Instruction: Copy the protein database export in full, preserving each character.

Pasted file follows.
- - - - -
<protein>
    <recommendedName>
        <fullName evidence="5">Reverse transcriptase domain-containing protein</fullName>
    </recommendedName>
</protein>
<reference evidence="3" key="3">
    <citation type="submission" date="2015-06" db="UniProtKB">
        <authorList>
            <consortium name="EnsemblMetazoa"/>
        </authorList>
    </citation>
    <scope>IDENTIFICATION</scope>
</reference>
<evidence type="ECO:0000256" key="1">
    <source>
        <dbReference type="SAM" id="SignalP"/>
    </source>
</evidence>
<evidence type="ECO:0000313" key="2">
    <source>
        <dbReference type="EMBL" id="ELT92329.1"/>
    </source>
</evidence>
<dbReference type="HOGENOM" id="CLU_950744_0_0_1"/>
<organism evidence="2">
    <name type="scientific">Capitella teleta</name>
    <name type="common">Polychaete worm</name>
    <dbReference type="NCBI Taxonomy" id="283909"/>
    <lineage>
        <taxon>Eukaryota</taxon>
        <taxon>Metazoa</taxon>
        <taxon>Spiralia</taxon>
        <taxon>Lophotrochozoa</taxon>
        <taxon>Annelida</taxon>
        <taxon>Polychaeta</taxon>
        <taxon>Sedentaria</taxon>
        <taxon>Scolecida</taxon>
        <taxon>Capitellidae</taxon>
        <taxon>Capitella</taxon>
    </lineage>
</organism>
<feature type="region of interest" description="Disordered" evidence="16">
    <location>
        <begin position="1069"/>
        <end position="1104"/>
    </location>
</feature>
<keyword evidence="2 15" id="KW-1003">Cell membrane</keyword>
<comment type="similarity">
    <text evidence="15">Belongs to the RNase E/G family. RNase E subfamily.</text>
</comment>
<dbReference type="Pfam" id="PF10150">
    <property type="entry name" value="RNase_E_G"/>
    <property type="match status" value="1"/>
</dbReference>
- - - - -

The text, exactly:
<protein>
    <recommendedName>
        <fullName evidence="5">Reverse transcriptase domain-containing protein</fullName>
    </recommendedName>
</protein>
<reference evidence="3" key="3">
    <citation type="submission" date="2015-06" db="UniProtKB">
        <authorList>
            <consortium name="EnsemblMetazoa"/>
        </authorList>
    </citation>
    <scope>IDENTIFICATION</scope>
</reference>
<evidence type="ECO:0000256" key="1">
    <source>
        <dbReference type="SAM" id="SignalP"/>
    </source>
</evidence>
<evidence type="ECO:0000313" key="2">
    <source>
        <dbReference type="EMBL" id="ELT92329.1"/>
    </source>
</evidence>
<dbReference type="HOGENOM" id="CLU_950744_0_0_1"/>
<organism evidence="2">
    <name type="scientific">Capitella teleta</name>
    <name type="common">Polychaete worm</name>
    <dbReference type="NCBI Taxonomy" id="283909"/>
    <lineage>
        <taxon>Eukaryota</taxon>
        <taxon>Metazoa</taxon>
        <taxon>Spiralia</taxon>
        <taxon>Lophotrochozoa</taxon>
        <taxon>Annelida</taxon>
        <taxon>Polychaeta</taxon>
        <taxon>Sedentaria</taxon>
        <taxon>Scolecida</taxon>
        <taxon>Capitellidae</taxon>
        <taxon>Capitella</taxon>
    </lineage>
</organism>
<feature type="region of interest" description="Disordered" evidence="16">
    <location>
        <begin position="1069"/>
        <end position="1104"/>
    </location>
</feature>
<keyword evidence="2 15" id="KW-1003">Cell membrane</keyword>
<comment type="similarity">
    <text evidence="15">Belongs to the RNase E/G family. RNase E subfamily.</text>
</comment>
<dbReference type="Pfam" id="PF10150">
    <property type="entry name" value="RNase_E_G"/>
    <property type="match status" value="1"/>
</dbReference>